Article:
various artists,
African Groove
(Putumayo, 2003)

Putumayo is definitely the label to look for if you are interested in world music. These people are experts at picking out tracks for compilation CDs. It does not seem to matter which sub-genre they are looking to promote, whether it is Latin, Asian, African, Caribbean or even lounge, they only select the cream of the crop. The tracks are combined in such a way that the music flows smoothly from tune to tune. Sounds from different countries are brought together complementing each other, expanding upon the musical experience as a whole. These are not your average compilation CDs where a few top songs take center stage while the rest should be sideshow at best.

African Groove is no exception to the superb collections I've come to expect from Putumayo. The 12 songs presented here dare you to sit in your seat. The tribal rhythms mixed with the modern styles of hip-hop and electronica transcend across cultural boundaries regardless if you understand the lyrics or not. In cases where you don't speak the language a song is performed in, the vocals, in my mind, are simply another instrument.

While most of the selections on African Groove are taken from an artist's prior work, there are a few tracks that are previously unreleased. One example is "Mokote" by Madeka, an Ivory Coast native with three albums under her belt and a captivating voice. As for "Mokote," there is something about the driving beat, wah-wah guitar, background funk and simple chorus that hooks you right away. I have to admit that this song has some French rap. If you are anything like me, you would probably agree that while French is a very pretty language when spoken, it sounds funny when one raps in French. In this rare case, I find myself grooving along instead of chuckling.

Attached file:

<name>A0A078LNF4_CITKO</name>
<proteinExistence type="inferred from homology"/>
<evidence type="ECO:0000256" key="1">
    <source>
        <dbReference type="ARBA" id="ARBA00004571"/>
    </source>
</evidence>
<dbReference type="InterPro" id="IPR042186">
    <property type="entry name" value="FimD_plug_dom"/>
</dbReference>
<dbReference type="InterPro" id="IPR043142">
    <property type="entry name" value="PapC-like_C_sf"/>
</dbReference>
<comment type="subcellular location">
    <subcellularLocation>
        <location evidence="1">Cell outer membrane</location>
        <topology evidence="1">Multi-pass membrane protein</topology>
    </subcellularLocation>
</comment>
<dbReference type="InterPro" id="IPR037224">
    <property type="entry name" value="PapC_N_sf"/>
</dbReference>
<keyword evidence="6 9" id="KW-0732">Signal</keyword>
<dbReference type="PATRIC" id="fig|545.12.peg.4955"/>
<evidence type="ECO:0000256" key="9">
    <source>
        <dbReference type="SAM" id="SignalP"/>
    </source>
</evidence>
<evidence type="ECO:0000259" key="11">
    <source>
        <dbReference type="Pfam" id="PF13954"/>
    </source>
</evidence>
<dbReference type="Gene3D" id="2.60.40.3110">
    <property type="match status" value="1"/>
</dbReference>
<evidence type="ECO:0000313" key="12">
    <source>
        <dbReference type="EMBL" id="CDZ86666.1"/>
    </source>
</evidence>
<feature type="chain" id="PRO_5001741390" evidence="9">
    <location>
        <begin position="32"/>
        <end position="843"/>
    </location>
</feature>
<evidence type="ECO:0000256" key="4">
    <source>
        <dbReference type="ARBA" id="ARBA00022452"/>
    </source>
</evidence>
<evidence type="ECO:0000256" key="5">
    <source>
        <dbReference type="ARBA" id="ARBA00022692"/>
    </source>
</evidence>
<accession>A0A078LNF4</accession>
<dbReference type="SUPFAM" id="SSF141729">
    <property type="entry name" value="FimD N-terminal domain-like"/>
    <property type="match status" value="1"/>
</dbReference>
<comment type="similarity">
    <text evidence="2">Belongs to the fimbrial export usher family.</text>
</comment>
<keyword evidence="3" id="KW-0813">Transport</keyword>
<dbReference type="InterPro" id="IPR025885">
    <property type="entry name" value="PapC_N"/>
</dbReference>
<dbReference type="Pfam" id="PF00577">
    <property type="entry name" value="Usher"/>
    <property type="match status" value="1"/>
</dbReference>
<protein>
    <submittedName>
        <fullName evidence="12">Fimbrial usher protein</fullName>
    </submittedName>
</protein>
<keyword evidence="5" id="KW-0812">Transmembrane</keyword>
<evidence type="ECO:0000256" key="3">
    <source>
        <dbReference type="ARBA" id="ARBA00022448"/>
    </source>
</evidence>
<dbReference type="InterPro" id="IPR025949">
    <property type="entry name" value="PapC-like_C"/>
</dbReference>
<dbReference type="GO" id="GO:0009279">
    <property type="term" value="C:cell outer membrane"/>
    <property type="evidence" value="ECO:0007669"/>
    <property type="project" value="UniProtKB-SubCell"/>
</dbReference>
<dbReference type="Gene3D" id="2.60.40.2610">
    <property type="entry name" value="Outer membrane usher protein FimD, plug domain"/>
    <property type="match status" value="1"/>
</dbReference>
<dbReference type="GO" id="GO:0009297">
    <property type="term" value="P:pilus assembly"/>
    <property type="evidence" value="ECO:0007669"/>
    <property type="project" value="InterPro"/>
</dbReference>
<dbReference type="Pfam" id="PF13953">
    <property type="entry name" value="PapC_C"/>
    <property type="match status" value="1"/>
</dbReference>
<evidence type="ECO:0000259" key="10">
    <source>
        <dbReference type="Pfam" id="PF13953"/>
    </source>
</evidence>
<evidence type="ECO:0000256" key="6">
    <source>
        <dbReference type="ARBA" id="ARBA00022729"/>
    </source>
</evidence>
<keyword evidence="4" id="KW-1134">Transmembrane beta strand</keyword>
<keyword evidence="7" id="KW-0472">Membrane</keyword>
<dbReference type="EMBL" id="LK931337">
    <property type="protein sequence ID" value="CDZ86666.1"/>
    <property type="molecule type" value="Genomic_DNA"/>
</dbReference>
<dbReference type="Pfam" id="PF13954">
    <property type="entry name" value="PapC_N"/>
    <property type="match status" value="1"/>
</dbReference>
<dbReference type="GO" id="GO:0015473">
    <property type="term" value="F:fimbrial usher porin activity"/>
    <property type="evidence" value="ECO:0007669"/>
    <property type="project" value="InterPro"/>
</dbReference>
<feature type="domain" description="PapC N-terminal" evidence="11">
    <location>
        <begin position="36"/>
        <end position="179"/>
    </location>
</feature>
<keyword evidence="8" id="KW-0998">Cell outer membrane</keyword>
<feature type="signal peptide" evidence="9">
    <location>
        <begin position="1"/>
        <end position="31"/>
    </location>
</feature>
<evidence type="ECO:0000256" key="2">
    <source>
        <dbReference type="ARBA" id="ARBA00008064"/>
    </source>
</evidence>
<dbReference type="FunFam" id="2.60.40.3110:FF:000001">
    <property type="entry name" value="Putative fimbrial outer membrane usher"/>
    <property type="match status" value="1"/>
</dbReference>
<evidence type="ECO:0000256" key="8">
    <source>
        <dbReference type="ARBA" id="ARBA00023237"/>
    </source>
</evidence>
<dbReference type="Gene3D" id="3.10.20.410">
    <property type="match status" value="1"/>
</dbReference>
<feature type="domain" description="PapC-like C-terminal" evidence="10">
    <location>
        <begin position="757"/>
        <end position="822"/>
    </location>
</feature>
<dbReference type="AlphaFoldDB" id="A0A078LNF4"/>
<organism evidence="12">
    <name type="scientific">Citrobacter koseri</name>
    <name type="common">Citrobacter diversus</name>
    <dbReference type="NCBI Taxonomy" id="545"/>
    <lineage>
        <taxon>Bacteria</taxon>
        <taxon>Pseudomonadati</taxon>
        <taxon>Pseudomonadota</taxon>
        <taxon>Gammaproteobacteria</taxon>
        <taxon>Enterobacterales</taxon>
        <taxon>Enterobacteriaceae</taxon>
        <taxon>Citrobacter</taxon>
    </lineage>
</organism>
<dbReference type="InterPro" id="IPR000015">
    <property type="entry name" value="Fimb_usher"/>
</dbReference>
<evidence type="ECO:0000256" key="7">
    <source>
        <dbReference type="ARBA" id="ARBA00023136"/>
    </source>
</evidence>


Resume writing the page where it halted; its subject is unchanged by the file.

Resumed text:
Another song that has some French (as well as English and native tongue) is "Vadzimu" by A Peace of Ebony. Alas, this group from Zimbabwe is no more. Fortunately, you can enjoy this cool song here. The group sings about how all Africans need to identify with their own unique culture and celebrate their heritage. In fact, the word "Peace" in the group's name stands for Positive Existence Allowing the Cultural Expression of Ebony.

I was a little taken aback when I first heard Kenya's Hardstone start out his track, "Uhiki (Pinye's Remix)," taking full advantage of vocal manipulations reminiscent of Cher's "Believe" from the late '90s. Now I find myself singing along with the English line "Hardstone enter the yard/Boy!/Put up your hand and you scream" despite the fact that I find self-promotion in one's songs to be a little trite. As "Uhiki" means "Wedding" and is about a marriage that was doomed from the start, I have to wonder if this is one of those times (like with the song "Teen Spirit" by Nirvana) where I really have no clue what the lyrics truly are, so I've made up my own.

African Groove is a fun CD. Other artists on the collection include Issa Bagayogo (Mali), Badenya Les Freres Coulibaly (Burkina Faso), Julien Jacob (Benin), Positive Black Soul (Senegal), Dady Mimbo (Cameroon), Thievery Corporation (USA), The Pleb (Senegal/Italy), African Rhythm Travellers (South Africa) and Ndumiso (South Africa). As Putumayo puts on the back of the album cover, this music is "guaranteed to make you feel good!" I can't argue with that!

- Rambles
written by Wil Owen
published 25 October 2003

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